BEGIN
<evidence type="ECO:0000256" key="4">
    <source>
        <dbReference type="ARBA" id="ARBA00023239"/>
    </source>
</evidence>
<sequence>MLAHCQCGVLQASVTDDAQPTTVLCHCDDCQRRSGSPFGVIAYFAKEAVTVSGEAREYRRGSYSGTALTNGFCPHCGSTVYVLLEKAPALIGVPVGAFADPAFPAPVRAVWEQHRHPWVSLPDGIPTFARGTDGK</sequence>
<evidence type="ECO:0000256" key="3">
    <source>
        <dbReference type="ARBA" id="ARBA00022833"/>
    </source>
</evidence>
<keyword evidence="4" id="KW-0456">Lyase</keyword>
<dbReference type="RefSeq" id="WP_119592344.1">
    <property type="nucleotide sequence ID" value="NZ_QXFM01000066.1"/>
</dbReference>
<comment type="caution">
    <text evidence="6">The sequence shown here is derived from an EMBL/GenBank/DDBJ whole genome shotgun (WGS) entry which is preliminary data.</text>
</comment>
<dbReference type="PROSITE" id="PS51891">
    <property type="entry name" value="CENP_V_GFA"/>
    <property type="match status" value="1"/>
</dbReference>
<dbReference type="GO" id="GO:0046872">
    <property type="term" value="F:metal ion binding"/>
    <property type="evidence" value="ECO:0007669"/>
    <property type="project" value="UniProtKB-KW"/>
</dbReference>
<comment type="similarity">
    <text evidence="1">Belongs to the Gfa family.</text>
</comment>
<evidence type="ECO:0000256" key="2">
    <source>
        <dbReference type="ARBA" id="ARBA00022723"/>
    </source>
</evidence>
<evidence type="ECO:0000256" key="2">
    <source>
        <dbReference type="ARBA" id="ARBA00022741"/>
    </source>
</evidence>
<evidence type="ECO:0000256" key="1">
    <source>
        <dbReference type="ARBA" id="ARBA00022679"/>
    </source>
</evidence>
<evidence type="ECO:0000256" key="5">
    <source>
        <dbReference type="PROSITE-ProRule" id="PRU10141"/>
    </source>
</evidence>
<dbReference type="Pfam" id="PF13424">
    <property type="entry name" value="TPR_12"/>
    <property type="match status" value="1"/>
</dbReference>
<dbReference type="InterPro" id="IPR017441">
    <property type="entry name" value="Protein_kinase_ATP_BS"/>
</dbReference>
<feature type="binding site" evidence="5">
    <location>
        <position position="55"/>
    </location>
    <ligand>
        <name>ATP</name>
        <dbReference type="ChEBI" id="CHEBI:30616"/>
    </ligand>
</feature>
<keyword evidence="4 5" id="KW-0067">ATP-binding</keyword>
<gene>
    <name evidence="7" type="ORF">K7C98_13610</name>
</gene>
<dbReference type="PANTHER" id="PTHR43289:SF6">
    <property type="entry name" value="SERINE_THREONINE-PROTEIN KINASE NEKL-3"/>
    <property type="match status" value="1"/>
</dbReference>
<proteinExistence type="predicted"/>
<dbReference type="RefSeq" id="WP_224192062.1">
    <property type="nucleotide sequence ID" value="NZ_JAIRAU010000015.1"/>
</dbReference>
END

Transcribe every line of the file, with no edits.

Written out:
<evidence type="ECO:0000256" key="4">
    <source>
        <dbReference type="ARBA" id="ARBA00023239"/>
    </source>
</evidence>
<sequence>MLAHCQCGVLQASVTDDAQPTTVLCHCDDCQRRSGSPFGVIAYFAKEAVTVSGEAREYRRGSYSGTALTNGFCPHCGSTVYVLLEKAPALIGVPVGAFADPAFPAPVRAVWEQHRHPWVSLPDGIPTFARGTDGK</sequence>
<evidence type="ECO:0000256" key="3">
    <source>
        <dbReference type="ARBA" id="ARBA00022833"/>
    </source>
</evidence>
<keyword evidence="4" id="KW-0456">Lyase</keyword>
<dbReference type="RefSeq" id="WP_119592344.1">
    <property type="nucleotide sequence ID" value="NZ_QXFM01000066.1"/>
</dbReference>
<comment type="caution">
    <text evidence="6">The sequence shown here is derived from an EMBL/GenBank/DDBJ whole genome shotgun (WGS) entry which is preliminary data.</text>
</comment>
<dbReference type="PROSITE" id="PS51891">
    <property type="entry name" value="CENP_V_GFA"/>
    <property type="match status" value="1"/>
</dbReference>
<dbReference type="GO" id="GO:0046872">
    <property type="term" value="F:metal ion binding"/>
    <property type="evidence" value="ECO:0007669"/>
    <property type="project" value="UniProtKB-KW"/>
</dbReference>
<comment type="similarity">
    <text evidence="1">Belongs to the Gfa family.</text>
</comment>
<evidence type="ECO:0000256" key="2">
    <source>
        <dbReference type="ARBA" id="ARBA00022723"/>
    </source>
</evidence>
<evidence type="ECO:0000256" key="2">
    <source>
        <dbReference type="ARBA" id="ARBA00022741"/>
    </source>
</evidence>
<evidence type="ECO:0000256" key="1">
    <source>
        <dbReference type="ARBA" id="ARBA00022679"/>
    </source>
</evidence>
<evidence type="ECO:0000256" key="5">
    <source>
        <dbReference type="PROSITE-ProRule" id="PRU10141"/>
    </source>
</evidence>
<dbReference type="Pfam" id="PF13424">
    <property type="entry name" value="TPR_12"/>
    <property type="match status" value="1"/>
</dbReference>
<dbReference type="InterPro" id="IPR017441">
    <property type="entry name" value="Protein_kinase_ATP_BS"/>
</dbReference>
<feature type="binding site" evidence="5">
    <location>
        <position position="55"/>
    </location>
    <ligand>
        <name>ATP</name>
        <dbReference type="ChEBI" id="CHEBI:30616"/>
    </ligand>
</feature>
<keyword evidence="4 5" id="KW-0067">ATP-binding</keyword>
<gene>
    <name evidence="7" type="ORF">K7C98_13610</name>
</gene>
<dbReference type="PANTHER" id="PTHR43289:SF6">
    <property type="entry name" value="SERINE_THREONINE-PROTEIN KINASE NEKL-3"/>
    <property type="match status" value="1"/>
</dbReference>
<proteinExistence type="predicted"/>
<dbReference type="RefSeq" id="WP_224192062.1">
    <property type="nucleotide sequence ID" value="NZ_JAIRAU010000015.1"/>
</dbReference>